Louis Khan once said, “We only know the world as it is evoked by light.” This strange, ephemeral substance touches and shapes every part of our physical world. While we cannot fully explain it, as Architects we can, and must, harness it. Such harnessing can look like a lot of things from day-lighting to task lighting to background lighting. Considered below are seven examples of the ways we use light, helpfully ordered in the acronym “D.E.T.A.I.L.S.”: Continue reading
Architects are dreamers. Architects are visionaries. Architects are agents for community development and societal change. But Architects are also employees, of real businesses, trying to make real money to live real lives. It’s not a glamorous concept, but it is foundational. All too often there is an underlying assumption that the “higher order” aspects of architecture like refined spatial relationships and bold gestures cannot coexist with such day-to-day aspects like billing projections and profit margins. There is an artificial dichotomy that says business cannot be beautiful, and beautiful design cannot make for good business. Continue reading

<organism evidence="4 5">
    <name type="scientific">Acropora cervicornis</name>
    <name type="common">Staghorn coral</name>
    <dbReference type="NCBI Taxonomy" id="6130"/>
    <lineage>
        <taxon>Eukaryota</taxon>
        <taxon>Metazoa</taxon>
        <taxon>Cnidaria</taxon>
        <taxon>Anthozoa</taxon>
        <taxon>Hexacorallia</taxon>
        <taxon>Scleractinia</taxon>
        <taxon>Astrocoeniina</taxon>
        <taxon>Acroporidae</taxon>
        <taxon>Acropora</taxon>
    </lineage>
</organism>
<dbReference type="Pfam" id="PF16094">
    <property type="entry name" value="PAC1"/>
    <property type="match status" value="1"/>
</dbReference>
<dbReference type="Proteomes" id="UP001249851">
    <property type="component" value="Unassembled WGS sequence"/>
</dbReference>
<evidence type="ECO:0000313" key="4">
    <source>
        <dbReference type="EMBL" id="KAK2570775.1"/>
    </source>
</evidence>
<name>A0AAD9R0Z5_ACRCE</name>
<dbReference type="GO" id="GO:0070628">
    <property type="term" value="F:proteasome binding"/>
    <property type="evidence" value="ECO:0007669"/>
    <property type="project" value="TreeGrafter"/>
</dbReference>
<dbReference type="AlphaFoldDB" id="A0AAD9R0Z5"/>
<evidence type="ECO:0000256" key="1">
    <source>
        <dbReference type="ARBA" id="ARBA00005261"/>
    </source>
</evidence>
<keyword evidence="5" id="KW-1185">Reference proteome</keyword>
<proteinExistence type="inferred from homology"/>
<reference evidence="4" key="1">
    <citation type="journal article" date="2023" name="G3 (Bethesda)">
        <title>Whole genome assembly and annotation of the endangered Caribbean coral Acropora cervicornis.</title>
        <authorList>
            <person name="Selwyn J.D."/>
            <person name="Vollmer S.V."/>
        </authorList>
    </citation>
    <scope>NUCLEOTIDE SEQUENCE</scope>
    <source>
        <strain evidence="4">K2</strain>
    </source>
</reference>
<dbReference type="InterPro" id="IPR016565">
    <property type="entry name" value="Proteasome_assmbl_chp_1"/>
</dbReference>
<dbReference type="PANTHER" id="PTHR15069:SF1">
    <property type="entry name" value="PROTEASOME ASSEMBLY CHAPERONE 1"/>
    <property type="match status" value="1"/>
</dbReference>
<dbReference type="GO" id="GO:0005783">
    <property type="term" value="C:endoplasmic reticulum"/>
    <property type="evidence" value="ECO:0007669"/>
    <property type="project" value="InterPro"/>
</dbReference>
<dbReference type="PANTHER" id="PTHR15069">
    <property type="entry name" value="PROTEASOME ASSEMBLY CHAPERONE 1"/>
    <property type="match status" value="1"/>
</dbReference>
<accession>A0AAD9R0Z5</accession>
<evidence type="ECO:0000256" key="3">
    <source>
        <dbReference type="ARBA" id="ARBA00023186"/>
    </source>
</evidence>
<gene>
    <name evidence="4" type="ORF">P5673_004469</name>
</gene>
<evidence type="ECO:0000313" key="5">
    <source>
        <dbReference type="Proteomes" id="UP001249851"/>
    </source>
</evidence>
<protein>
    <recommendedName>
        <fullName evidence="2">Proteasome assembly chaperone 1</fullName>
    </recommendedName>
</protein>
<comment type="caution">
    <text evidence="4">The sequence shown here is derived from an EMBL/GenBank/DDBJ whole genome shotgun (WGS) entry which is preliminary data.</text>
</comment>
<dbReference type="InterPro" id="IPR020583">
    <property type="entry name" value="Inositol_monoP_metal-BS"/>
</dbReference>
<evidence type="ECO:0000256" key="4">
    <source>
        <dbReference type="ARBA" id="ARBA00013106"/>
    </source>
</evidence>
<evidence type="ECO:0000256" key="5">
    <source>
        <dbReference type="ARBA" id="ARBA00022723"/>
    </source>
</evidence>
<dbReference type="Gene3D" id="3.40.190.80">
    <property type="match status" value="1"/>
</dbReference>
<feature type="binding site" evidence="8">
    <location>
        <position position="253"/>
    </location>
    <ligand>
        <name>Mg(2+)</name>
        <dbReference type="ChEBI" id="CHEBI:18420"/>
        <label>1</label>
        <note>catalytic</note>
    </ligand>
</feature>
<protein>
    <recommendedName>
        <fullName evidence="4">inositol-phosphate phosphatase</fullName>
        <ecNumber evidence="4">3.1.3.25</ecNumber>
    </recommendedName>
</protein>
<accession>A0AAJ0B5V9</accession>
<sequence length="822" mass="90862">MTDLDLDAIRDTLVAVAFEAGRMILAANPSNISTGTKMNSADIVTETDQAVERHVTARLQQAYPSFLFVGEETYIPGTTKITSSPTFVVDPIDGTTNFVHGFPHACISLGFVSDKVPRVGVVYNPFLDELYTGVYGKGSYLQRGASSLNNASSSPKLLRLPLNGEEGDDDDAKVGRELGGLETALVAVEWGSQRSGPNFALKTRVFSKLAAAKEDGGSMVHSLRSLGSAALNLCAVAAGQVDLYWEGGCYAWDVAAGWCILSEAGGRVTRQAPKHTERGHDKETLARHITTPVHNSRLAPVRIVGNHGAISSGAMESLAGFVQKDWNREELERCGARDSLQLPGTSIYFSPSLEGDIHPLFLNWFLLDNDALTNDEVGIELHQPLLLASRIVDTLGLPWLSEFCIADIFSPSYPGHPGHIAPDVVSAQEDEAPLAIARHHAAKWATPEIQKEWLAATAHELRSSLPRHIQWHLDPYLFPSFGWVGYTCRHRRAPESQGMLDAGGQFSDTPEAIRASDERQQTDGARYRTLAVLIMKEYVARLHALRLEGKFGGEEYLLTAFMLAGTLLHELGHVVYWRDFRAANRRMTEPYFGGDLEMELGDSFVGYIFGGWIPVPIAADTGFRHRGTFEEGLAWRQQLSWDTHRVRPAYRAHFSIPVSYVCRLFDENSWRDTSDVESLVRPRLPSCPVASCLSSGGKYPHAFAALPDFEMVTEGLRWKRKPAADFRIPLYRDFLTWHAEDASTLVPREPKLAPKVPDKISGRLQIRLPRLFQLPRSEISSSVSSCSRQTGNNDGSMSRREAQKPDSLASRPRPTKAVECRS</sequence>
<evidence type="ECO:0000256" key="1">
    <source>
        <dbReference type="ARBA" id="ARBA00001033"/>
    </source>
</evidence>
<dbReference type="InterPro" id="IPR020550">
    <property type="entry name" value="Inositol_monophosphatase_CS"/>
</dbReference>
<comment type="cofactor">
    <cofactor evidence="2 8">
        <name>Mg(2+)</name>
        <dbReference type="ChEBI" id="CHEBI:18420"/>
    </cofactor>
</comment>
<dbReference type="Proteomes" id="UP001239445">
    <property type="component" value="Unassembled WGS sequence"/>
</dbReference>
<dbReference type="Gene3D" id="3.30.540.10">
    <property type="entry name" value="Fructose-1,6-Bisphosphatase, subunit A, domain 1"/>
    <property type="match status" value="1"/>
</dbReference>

Utah boasts a single Frank Lloyd Wright project: the Stromquist House, built in 1959 in Ogden, Utah. Like many other Wrightian houses, it is laid out with clearly articulated public and private areas, separated by a utility area. And like many other Wrightian houses, it is a gem among a sea of common dwellings.
What sets it apart?
Every nuanced detail has been thought about. Continue reading
To say that technology is anything but integral to building design these days would be an understatement. It is simply ubiquitous, but that doesn’t mean it’s simple. Proper technology considerations are best handled by a consultant, but let us help you get started with this Early Technology Design Considerations info-graphic.
Successful and comprehensive Accessibility in architecture requires the whole team. From the owner to the architect to the contractor, and all the codes in between, it requires foresight, research, review, and communication. The end is more than worth it, so let us help you get started with this Early Accessible Design info-graphic.